A year ago Andrii Pomynalnyi’s family woke to early morning explosions as Russia launched its invasion of Ukraine. On Friday, he and five other Ukrainians who’ve sought refuge in Juneau brought a message of thanks and hope to the floor of the Alaska State Senate where they received a standing ovation.
During their visit to the Alaska State Capitol the six Ukrainians shared dual-sided stories of their experiences during the past year, mostly highlighting the work, educational and other activities making them increasingly feel a connection to Juneau, while expressing worries and pessimism about the war in their homeland that seems far from over. Most said it’s difficult to foresee what might be in their long-term future.
“I might visit home,” said Ivan Hrynchenko, 19, who with his mother Iryna were the first Ukrainian refugees to arrive in Juneau last July from their hometown of Kharkiv. “I’m not sure about staying there when the war ends. I don’t know if it’s going to stop very soon.”
Ivan said he is working for Barnacle Seafoods, a local company that makes products largely from kelp, while Iryna is taking advantage of her culinary skills by working in a local coffee cafe (where, among other customers, she met with U.S. Rep. Mary Peltola during a campaign stop last fall). Her English also has improved noticeably during eight months of lessons and practical experience.
Pomynalnyi and the three other members of his family from Kyiv were the second to arrive at the end of August, but on Friday only his wife Olena was at the Capitol, as their son Yehor was snowboarding at Eaglecrest as part of his Alpine Club involvement and daughter Irynka similarly otherwise occupied.
Both Pomynalnyi and his wife are working full time, keeping the entire family busy, but he said it’s hard to reflect on what’s happening back home and if the family has a future there.
“It’s a really bad time for Ukraine,” he said. “Here we feel safe. That’s the most important thing.”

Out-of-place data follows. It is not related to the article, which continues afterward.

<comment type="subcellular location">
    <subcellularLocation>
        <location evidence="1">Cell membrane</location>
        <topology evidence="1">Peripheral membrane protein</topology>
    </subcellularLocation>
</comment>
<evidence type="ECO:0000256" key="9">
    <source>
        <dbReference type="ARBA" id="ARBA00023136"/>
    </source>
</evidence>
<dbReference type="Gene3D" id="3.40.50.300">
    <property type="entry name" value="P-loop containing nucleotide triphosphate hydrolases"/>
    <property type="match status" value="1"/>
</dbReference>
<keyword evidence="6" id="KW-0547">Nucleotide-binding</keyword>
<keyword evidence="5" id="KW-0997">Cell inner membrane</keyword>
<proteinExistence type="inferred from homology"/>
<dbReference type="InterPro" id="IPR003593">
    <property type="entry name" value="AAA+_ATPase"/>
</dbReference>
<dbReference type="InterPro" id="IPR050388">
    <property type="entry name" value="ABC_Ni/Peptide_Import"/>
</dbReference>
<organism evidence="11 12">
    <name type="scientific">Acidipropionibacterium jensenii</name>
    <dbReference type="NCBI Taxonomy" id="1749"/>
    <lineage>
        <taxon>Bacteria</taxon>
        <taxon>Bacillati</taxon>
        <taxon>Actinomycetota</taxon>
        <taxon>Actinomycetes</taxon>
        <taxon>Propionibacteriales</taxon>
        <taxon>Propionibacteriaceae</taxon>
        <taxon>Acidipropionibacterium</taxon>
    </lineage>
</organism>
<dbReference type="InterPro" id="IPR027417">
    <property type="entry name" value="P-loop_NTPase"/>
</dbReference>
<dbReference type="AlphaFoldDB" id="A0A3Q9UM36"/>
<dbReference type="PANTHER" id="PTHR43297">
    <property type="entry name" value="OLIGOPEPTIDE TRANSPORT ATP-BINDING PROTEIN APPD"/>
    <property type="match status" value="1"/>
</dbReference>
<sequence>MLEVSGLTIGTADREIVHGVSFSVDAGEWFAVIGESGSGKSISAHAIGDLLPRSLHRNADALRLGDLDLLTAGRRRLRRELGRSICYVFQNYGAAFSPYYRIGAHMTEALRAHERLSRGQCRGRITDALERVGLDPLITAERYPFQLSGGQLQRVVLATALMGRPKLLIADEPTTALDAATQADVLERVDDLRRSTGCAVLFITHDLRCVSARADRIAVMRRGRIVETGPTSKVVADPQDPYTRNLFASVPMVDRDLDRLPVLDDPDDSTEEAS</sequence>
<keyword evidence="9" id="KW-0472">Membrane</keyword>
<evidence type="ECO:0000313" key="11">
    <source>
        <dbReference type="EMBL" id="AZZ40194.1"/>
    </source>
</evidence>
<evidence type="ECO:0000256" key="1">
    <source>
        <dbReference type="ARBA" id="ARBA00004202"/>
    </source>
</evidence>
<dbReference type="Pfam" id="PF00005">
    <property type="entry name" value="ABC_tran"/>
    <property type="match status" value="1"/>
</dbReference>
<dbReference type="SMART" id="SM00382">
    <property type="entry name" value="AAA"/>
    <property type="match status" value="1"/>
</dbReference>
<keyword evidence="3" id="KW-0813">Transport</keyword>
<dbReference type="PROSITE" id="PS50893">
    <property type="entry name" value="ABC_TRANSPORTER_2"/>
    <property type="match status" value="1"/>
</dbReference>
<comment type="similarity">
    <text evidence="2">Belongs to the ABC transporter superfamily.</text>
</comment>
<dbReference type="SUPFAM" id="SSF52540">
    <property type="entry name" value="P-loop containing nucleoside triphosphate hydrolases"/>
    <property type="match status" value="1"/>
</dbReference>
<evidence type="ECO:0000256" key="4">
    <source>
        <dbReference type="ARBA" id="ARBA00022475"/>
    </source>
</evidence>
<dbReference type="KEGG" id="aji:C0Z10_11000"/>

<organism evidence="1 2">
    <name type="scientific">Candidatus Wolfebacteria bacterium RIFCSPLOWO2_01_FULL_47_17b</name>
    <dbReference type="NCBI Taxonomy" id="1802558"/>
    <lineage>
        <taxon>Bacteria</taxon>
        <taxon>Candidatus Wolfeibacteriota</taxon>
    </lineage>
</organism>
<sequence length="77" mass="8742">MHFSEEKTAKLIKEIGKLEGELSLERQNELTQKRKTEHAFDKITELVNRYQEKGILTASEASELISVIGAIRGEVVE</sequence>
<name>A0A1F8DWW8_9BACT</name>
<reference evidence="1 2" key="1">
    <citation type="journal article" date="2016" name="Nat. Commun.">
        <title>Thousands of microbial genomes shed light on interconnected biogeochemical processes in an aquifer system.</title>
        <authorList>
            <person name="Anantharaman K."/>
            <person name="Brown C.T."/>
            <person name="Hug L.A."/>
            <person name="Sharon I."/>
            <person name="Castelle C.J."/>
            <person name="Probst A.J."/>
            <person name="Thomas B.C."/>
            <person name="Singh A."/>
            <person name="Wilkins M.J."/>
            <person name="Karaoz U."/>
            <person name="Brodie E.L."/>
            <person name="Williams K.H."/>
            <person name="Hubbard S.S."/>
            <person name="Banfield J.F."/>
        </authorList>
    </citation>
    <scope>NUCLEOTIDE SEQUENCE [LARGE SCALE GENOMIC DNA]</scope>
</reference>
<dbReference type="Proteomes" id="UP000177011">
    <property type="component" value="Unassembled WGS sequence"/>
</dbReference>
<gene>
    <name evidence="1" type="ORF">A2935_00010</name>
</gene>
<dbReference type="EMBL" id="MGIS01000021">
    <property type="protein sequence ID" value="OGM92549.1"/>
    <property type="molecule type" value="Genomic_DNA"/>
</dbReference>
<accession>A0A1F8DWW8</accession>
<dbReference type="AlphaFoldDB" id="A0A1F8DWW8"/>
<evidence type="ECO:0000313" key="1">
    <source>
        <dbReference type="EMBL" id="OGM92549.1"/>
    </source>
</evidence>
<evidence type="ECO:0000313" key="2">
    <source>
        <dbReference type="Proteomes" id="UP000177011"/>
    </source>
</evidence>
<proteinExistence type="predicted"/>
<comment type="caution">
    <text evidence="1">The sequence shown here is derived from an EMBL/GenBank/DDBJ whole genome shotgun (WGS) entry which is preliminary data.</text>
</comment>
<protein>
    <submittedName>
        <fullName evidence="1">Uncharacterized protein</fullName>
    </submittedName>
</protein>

Also coming to the Capitol on Friday were Vadim Popov and Alla Kalinovska, the latter a 21-year-old from Uman who said she was studying in Slovakia after the war began when her mother, working in Kodiak, offered to sponsor her through an organizer based in Juneau. She arrived in Juneau five months ago and, like Ivan Hrynchenko, is working at Barnacle Seafoods as well as the front desk at the Glory Hall.
Kalinovska said while her father is still in Ukraine, apparently he is safe.
The refugees arrived via local organizations and sponsors, who said Friday there are at least one or two additional Ukrainian families in Juneau and other is expected to arrive soon from a refugee camp in Turkey. Joyanne Bloom, who led local efforts to bring Iryna and Ivan to Juneau, said she still visits them regularly, and the refugees as a group seem to be faring well.
“They seem very happy,” she said. “However, I’m sure they’re worried sick about what’s going on at home.”
The Ukrainians were met at the Capitol by state Sen. Jesse Kiehl, a Juneau Democrat, who introduced each of them during the floor session before reading a collective statement of thanks from them.
“Thank you for being here,” Kiehl told the families just before the floor session, as he told them what to expect. “I wish it wasn’t necessary.”
Kiehl, during a floor speech, said “this unjustified and illegal invasion has torn Europe for 12 full months now,” but “more than 600 Ukrainian refugees are living in Alaska today — that’s a proud number.” He also noted Republican Gov. Mike Dunleavy is among those raising funds so Ukrainians can settle in the state.
The statement he read offers thanks at the local and national levels.
“On behalf of all Ukrainians who came to Alaska, we want to thank the wonderful people who responded to our call for help,” the statement declares. “We feel your support, care and love and this helps us to believe in a bright future without war. As the Juneau community helps our families stay safe and receive medical and food support, all of Ukraine is also grateful to the United States for their efforts to support the sovereignty of Ukraine as an independent country.
“The Juneau sponsorship community and the Alaskan government have shown that we are welcome here and we are grateful for the opportunity to come to the U.S., work and provide a safe life for our families. Thank you.”
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